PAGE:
$.ajax("JsonService/SaveTask", {
                                data: JSON.stringify(task),
                                type: "post",
                                contentType: "application/json",
                                success: function(data) {
                                    var savedTask = JSON.parse(data);
                                    var panel = 'panel' + savedTask.TaskId;
                                    var content = 'content' + savedTask.TaskId;
                                    var html = '<div id=\'' + panel + '\' class=\'panel\'><div id=\'';
                                    html += content + '\' class=\'content\'>';
                                    html += '<p><strong>' + savedTask.TaskTitle + '</strong></p>';
                                    html += savedTask.Details + '<br />';
                                    html += 'Complete By: ' + savedTask.CompleteBy + '<br />';
                                    html += savedTask.Activity + '</div></div>';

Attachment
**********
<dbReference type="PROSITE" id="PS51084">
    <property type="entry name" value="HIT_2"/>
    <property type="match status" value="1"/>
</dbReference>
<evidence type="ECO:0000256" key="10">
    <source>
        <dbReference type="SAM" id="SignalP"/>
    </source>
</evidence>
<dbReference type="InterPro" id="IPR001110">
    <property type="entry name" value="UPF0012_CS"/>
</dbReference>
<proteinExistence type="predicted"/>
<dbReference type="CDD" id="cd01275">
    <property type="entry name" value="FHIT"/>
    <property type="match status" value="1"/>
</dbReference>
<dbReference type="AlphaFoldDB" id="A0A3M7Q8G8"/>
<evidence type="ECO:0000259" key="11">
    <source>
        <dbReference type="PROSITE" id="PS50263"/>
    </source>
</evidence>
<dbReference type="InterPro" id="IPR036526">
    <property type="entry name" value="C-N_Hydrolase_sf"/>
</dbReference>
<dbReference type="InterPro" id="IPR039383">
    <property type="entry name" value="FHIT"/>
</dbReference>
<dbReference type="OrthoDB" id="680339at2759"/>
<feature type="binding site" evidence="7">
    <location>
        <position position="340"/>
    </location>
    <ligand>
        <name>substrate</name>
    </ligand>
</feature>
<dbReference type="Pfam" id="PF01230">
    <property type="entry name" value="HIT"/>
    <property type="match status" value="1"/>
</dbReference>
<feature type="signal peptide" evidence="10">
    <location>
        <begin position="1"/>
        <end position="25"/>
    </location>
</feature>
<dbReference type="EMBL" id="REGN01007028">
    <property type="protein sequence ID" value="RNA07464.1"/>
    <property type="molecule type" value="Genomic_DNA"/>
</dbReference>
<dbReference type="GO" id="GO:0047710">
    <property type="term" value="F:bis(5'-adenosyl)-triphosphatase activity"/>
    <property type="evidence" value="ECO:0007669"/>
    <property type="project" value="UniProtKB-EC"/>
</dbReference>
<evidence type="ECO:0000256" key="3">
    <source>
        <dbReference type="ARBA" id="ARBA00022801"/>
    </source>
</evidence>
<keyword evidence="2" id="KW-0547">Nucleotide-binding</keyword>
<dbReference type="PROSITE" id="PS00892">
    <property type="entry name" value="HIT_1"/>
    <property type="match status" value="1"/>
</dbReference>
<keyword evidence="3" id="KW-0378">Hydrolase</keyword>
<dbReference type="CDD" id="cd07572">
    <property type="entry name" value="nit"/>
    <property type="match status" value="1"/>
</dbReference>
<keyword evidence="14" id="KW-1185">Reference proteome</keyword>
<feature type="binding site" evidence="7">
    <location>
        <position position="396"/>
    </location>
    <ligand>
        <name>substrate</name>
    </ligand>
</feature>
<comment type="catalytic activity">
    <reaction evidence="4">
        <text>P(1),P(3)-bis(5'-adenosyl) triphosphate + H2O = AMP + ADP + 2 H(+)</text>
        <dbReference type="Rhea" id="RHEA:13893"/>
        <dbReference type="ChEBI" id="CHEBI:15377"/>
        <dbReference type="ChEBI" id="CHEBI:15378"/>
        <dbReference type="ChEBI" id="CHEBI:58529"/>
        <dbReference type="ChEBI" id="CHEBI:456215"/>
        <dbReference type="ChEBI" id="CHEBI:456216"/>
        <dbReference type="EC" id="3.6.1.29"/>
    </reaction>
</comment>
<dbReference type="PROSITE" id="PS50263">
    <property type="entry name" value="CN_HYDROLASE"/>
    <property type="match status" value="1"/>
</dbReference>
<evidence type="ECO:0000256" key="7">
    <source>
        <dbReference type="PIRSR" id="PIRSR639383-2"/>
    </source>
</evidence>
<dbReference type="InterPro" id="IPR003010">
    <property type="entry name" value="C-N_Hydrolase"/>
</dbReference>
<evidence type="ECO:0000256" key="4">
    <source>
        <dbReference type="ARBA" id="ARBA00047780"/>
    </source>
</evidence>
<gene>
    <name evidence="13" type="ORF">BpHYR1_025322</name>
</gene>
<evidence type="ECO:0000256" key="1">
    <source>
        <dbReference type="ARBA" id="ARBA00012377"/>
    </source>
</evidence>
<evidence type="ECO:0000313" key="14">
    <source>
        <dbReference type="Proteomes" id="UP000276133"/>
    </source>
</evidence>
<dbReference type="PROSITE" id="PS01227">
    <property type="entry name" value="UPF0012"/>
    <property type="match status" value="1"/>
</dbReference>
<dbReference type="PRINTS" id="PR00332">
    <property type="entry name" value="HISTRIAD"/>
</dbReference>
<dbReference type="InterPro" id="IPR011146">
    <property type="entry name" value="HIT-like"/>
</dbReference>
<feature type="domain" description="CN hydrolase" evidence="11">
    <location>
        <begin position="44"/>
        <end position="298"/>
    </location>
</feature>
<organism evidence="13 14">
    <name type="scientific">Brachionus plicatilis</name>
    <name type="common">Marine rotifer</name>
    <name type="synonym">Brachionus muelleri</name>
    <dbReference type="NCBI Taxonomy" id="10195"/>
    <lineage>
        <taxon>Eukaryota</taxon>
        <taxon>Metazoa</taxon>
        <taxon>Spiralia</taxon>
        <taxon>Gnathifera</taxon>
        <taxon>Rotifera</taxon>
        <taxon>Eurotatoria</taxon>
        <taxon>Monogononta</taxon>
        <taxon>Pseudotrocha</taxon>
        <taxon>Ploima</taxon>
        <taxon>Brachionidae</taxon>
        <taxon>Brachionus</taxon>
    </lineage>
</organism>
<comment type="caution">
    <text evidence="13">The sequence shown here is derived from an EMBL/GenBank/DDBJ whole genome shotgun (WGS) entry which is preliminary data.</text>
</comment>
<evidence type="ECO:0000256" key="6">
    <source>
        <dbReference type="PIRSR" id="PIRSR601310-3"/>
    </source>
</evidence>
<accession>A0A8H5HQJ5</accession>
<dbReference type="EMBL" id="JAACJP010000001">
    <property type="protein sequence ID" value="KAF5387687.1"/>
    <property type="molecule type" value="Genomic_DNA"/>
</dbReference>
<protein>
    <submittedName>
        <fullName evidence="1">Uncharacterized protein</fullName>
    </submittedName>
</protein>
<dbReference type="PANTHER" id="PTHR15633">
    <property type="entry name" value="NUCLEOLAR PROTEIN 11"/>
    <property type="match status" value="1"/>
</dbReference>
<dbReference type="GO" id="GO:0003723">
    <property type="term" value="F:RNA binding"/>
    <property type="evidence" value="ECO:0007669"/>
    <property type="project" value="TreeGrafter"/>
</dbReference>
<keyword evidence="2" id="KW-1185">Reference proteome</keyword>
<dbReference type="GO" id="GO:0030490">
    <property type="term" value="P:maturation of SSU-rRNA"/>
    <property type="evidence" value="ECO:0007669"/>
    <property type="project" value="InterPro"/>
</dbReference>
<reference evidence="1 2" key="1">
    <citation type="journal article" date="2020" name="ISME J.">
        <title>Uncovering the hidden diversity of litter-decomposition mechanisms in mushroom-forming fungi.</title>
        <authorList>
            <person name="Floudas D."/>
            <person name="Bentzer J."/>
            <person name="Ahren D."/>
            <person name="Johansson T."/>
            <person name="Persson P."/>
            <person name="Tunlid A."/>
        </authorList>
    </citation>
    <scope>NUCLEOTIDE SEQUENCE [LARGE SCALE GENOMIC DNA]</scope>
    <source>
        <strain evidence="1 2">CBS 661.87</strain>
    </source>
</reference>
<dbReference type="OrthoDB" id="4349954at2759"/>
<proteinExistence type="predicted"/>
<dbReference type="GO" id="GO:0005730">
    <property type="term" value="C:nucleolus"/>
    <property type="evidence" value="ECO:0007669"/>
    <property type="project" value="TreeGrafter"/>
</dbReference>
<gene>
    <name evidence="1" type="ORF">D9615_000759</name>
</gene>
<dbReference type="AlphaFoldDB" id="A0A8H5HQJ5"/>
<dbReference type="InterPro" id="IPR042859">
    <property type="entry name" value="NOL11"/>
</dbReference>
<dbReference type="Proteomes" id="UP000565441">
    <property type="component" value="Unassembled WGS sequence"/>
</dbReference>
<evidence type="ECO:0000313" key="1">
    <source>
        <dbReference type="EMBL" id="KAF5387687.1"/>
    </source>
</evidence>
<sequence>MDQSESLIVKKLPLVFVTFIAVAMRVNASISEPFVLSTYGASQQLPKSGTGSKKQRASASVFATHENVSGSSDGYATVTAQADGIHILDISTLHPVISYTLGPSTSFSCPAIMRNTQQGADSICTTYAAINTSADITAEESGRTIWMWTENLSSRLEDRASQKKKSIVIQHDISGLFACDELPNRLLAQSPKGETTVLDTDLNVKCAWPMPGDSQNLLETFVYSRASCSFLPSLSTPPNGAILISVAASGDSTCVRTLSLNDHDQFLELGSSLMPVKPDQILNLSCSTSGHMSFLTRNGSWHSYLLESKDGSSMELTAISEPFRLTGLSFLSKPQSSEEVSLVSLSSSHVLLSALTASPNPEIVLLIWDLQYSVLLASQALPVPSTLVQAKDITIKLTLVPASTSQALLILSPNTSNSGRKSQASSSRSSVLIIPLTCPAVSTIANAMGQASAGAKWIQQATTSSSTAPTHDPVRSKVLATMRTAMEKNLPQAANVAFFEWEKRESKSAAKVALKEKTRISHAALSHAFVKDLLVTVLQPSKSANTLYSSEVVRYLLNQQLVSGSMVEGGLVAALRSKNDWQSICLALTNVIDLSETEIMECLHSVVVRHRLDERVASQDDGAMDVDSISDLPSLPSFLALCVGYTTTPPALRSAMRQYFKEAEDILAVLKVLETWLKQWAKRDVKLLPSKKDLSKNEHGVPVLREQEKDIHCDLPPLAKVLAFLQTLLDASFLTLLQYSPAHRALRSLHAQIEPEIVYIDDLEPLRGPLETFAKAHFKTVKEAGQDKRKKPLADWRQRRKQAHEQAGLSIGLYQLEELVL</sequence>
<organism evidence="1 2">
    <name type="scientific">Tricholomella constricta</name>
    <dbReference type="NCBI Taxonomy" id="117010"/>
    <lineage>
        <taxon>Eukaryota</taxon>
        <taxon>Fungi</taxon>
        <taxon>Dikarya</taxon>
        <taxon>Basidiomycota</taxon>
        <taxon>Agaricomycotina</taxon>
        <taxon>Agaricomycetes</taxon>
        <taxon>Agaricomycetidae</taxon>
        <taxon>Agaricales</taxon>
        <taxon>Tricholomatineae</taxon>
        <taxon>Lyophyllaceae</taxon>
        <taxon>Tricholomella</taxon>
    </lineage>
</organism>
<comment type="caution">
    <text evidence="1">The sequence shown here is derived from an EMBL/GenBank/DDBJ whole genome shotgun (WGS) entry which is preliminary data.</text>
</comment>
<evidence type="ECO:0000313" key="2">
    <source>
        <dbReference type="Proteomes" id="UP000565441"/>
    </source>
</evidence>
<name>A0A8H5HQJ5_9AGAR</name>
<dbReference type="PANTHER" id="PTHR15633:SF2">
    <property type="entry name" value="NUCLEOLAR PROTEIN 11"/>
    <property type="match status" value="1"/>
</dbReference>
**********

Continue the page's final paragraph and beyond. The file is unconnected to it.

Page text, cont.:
slide(panel, content);
                        Cancel: function() {
        <button id="add-task">Add Task</button>
        <div id="tasks"></div>
        <div id="new-task" title="New Task">
            <div class="editor-row">
                <span class="editor-label">Title:</span>
                <span class="editor-field">@Html.TextBox("TaskTitle", null, new {size = 40})</span>
            <div class="editor-row">
                <span class="editor-label">Details:</span>
                <span class="editor-field">@Html.TextArea("Details", new {rows = 6, cols = 50})</span>
            <div class="editor-row">
                <span class="editor-label">Complete By:</span>
                <span class="editor-field">@Html.TextBox("CompleteBy")</span>
            <div class="editor-row">
                <span class="editor-label">Task Type:</span>
                <span class="editor-field">@Html.DropDownList("TaskTypeId", Enumerable.Empty<SelectListItem>())</span>